Posted by: Eric Siebert
Eric Siebert, Virtualization security
If your company deals with credit cards, you are required to follow the Payment Card Industry’s data security standards (PCI DSS). The major credit card players – Visa, Mastercard, American Express and Discover — set forth these requirements in order to protect credit card data. If audits reveal that these regulations are not followed, fines or revocation of credit card processing privileges can result. Often, these audits force companies to implement basic security practices that should have already been in place; however, no virtualization-specific requirements have yet been put into practice.
Having just survived another annual PCI compliance audit, I was again surprised that the strict standards for securing servers that must be followed contain nothing specific concerning virtual hosts and networks. Our auditor focused on guest virtual machines (VMs), ensuring they had up-to-date patches, locked-down security settings and current anti-virus definitions. But ironically, the host server that the virtual machines were running on went completely ignored. If the host server was compromised, it wouldn’t matter how secure the VMs were because they could be easily accessed. Host servers should always be securely locked down to protect the VMs which are running on them.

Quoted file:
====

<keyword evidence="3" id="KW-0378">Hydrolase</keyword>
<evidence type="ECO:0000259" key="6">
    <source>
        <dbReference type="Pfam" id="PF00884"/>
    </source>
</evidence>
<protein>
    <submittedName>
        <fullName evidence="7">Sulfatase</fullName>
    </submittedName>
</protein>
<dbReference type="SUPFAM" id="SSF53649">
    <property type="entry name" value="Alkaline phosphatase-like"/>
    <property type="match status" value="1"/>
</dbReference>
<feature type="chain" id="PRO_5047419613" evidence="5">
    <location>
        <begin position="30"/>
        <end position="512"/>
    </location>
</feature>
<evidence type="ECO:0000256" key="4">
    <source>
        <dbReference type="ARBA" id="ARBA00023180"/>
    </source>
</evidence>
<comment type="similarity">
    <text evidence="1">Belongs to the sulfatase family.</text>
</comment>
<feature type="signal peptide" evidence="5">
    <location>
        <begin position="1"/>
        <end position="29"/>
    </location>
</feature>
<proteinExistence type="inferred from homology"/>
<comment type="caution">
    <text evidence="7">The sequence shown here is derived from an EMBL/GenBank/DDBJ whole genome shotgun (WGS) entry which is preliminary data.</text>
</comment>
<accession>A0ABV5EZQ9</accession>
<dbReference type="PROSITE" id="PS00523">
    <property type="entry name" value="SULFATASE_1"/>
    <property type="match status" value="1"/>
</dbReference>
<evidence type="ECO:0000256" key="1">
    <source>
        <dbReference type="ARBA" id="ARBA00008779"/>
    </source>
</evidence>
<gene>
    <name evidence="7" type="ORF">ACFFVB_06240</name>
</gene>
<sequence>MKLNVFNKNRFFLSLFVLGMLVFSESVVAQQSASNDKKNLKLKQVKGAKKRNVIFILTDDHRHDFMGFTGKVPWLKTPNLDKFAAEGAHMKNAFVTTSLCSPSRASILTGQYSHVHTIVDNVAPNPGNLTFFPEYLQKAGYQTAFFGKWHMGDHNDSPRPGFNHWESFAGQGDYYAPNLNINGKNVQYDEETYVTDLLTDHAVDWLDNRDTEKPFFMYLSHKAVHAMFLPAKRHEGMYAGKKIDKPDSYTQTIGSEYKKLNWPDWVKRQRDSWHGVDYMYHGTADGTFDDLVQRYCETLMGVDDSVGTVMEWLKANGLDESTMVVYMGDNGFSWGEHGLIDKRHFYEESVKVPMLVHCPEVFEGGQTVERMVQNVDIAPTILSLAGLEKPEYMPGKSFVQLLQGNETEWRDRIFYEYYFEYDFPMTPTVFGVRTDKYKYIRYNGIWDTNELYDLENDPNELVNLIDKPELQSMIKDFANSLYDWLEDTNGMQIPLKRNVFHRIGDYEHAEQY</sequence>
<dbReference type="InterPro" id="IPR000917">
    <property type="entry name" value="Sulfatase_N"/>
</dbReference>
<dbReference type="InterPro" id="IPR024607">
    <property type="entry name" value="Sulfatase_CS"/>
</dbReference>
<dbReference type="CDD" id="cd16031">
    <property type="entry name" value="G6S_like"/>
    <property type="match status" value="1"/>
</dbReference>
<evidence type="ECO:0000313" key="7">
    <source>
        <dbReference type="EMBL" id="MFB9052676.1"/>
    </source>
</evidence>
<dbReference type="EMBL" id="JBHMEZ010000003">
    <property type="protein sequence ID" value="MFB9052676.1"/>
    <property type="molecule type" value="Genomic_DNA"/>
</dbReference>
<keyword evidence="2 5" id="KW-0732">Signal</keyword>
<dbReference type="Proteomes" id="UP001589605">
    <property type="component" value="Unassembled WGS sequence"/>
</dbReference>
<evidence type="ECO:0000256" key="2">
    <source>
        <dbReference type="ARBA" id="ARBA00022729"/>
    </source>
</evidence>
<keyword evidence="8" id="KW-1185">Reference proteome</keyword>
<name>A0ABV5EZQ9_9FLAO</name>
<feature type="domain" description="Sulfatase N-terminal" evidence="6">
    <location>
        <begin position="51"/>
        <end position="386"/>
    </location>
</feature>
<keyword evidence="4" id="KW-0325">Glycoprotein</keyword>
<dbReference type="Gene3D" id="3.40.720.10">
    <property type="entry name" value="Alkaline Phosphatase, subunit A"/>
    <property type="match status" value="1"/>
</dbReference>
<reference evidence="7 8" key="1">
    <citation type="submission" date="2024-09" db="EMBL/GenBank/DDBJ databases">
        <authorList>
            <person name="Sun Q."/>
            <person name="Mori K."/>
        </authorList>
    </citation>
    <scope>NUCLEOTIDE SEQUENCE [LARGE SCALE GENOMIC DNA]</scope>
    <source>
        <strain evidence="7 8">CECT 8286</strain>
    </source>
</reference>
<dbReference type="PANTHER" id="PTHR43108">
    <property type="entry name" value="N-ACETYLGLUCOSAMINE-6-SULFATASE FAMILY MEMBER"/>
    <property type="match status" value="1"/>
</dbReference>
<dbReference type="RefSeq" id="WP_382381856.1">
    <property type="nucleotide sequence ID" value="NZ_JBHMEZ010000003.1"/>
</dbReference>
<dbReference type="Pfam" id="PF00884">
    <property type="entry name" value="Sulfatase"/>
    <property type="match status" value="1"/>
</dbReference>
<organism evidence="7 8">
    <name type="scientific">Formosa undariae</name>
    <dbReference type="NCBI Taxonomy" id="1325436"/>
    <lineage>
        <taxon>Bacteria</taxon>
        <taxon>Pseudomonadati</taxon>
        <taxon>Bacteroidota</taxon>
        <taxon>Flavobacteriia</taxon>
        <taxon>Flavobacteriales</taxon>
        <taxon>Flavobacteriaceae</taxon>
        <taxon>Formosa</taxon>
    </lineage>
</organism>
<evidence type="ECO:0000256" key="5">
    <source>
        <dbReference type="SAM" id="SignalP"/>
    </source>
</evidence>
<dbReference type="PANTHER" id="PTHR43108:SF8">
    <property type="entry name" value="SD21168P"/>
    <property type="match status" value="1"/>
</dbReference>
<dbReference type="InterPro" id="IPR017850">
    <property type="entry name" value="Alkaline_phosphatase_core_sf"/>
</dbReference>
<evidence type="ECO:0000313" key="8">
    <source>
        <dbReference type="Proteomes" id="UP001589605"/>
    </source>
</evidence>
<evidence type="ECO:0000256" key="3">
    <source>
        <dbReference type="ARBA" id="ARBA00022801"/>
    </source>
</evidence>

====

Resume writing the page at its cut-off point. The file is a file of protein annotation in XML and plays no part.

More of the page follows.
It seems that much of the IT industry has yet to react to the virtualization trend, having been slow in changing procedures to adjust to some of the unconventional concepts that virtualization introduces. When I told our auditor that the servers were virtual, the only thing he wanted to see was some documentation stating that the remote console sessions to the VMs were secure. It’s probably just a matter of time before specific requirements for virtual servers are introduced. In fact, a recent webinar takes up this issue of whether or not virtualized servers can be considered compliant, addressing section 2.2.1 of the PCI DSS which states, “Implement only one primary function per server”; that is to say, web servers, database servers and DNS should be implemented on separate servers. Virtual servers typically have many functions running on a single physical server, which would make them noncompliant.
Looking at the PCI Knowledgebase, it seems many companies are confused on this and some are not implementing virtualization until this is cleared up. We’ll have to wait and see what develops and how the specification is modified to allow for virtual servers. It would be in the best interest of companies like VMware and Microsoft to work with the PCI to get this sorted out as soon as possible.
You can read the current PCI Compliance 1.1 specification here.